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Paterson Is Sworn In as Governor

ALBANY — Lt. Gov. David A. Paterson ascended to New York’s highest office on Monday, pledging civility and unity in government to an ecstatic and palpably relieved gathering of state lawmakers and officials.

Mr. Paterson was sworn in as the state’s 55th governor almost exactly a week after revelations emerged that his predecessor, Gov. Eliot Spitzer, had patronized a prostitute and faced federal investigation.

In a relatively brief speech lasting about half an hour, Mr. Paterson offered soothing rhetoric to an audience that clearly ached to move beyond what has been an unusually sordid ordeal even for Albany, a capital well-acquainted with political scandal.

Speaking to a joint session of the state Assembly and Senate, with senior officials from at least three states in attendance, Mr. Paterson alluded briefly to the Mr. Spitzer’s difficulties over the past year in working with the Democratic-controlled Assembly and Republican-controlled state Senate.

“What we are going to do from now on is what we always should have done: We are going to work together, Mr. Paterson said. “With conviction in our brains and compassion in our hearts and the love for New York on our sleeves, we will dedicate ourselves to principle but always maintain the ability to listen.”

But Mr. Paterson’s inaugural remarks were most striking for what was absent from them.

In a speech with so many nods to other elected officials that even a former lieutenant governor made the cut, Mr. Paterson made no mention of Mr. Spitzer, who plucked him from virtual obscurity to join the ticket for statewide office in 2006, and whose powerful and at times overbearing personality were the central fact of political life here for nearly a year and a half.

Mr. Paterson alluded only vaguely to Mr. Spitzer’s resignation, noting that New York had experienced “a very difficult week.” And though he and his staff have sent signals in recent years that continuity would be a key theme of the transition between administrations, Mr. Paterson made no suggestion that the Mr. Spitzer’s core agenda items deserved to survive even if the former governor’s career did not.

Indeed, Mr. Paterson offered almost no specific policy proposals or promises, though an aide said that the new governor would lay out a more a specific agenda in the days ahead. He hewed closely to the theme of partnership, describing himself as Brooklyn-born, Long-Island-educated, and Harlem-residing, to rousing cheers from elected officials who hailed from each of those areas.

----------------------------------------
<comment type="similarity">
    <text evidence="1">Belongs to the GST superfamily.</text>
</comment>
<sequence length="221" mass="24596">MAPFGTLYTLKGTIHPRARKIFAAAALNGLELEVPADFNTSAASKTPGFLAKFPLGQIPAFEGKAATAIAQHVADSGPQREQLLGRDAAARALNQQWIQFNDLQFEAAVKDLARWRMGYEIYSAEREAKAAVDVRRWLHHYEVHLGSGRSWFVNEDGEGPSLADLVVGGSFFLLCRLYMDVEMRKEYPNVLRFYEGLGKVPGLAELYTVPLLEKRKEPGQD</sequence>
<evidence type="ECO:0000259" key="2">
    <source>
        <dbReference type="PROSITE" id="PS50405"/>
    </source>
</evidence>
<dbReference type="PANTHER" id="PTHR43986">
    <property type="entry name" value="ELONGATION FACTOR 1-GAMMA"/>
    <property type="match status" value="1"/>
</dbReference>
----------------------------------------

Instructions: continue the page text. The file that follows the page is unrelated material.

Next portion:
Unlike Mr. Spitzer, who in his inaugural address fifteen months ago fired shot after shot across the bow of Albany’s political establishment, Mr. Paterson warmly embraced the capital’s two other major powers, Assembly Speaker Sheldon Silver and Senate Majority Leader Joseph L. Bruno.

“Let us grab the unusual opportunities that circumstance has handed us today and put personal politics, party advantage and power struggles aside, in favor of service, in the interests of the people,” Mr. Paterson said.

Only when his speech turned to the worsening economic downturn and its likely effect on the state budget gap did Mr. Paterson offer a hint of challenge.

“We are looking at an economy that is reeling and I must say to all of you in government and all of you in business that you must meet with me in the next couple of weeks and adjust our budget accordingly,” Mr. Paterson said, suggesting that budget austerity may be needed.

Mr. Paterson, the state’s first blind governor as well as the first black one, also nodded to the historic nature of his swearing-in.

“I have confronted the prejudice of race, and challenged the issues of my own disability,” he said. “I have served in government for over two decades. I stand willing and able to lead this state to a brighter future and a better tomorrow.”

In a news conference following the address, Mr. Bruno seemed open to a détente.

“I think it’s great relief,” said Mr. Bruno, the state’s top Republican. “It’s like a new day. The sun is shining.”